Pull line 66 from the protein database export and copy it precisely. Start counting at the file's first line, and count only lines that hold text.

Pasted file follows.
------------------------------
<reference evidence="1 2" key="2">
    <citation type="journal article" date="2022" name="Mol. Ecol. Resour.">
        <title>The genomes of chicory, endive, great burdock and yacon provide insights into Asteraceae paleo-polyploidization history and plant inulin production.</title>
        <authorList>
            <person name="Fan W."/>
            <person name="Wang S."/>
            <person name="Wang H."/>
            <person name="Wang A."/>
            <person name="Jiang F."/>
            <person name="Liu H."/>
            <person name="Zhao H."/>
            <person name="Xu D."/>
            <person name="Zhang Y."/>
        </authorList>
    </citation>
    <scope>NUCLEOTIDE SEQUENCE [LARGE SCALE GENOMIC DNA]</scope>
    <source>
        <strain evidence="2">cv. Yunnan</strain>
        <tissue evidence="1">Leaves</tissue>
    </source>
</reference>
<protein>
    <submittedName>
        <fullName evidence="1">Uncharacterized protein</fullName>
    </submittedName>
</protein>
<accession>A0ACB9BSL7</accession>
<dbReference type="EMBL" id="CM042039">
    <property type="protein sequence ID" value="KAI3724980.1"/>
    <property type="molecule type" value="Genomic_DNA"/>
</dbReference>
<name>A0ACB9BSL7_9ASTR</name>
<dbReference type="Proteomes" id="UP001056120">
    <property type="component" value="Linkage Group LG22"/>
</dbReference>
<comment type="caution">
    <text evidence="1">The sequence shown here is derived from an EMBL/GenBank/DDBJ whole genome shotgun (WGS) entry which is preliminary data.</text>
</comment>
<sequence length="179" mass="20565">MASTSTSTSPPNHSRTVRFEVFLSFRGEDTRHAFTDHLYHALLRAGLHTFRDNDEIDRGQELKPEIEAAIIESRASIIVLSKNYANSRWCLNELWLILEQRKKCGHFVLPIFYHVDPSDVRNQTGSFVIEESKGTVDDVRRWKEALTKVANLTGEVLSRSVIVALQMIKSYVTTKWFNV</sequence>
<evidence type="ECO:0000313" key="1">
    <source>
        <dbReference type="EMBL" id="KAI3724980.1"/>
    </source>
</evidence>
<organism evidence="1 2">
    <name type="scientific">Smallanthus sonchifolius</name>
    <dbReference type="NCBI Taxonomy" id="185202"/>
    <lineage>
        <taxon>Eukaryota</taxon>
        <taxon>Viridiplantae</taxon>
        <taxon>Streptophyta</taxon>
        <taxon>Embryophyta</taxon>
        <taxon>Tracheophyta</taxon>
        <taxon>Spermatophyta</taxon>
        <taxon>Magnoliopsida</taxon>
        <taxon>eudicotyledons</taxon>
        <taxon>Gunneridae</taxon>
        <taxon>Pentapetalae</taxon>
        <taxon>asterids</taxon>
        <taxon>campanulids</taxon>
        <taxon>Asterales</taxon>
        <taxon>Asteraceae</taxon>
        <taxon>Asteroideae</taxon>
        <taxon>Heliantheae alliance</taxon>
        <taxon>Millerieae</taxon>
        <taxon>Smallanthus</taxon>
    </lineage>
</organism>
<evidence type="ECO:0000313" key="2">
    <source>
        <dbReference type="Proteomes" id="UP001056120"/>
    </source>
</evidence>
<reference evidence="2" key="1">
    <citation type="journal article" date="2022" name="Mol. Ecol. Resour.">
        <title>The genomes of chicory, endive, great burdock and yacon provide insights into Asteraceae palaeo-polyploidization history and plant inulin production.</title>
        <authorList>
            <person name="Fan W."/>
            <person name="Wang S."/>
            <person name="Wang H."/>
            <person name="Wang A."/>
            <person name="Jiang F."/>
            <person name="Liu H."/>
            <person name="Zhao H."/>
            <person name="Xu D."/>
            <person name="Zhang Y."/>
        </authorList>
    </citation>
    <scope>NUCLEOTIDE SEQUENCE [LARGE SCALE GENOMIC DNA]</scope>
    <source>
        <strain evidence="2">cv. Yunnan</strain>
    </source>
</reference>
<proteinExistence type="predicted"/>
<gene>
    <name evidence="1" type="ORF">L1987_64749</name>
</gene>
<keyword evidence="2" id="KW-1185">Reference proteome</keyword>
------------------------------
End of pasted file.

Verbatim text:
        <taxon>Smallanthus</taxon>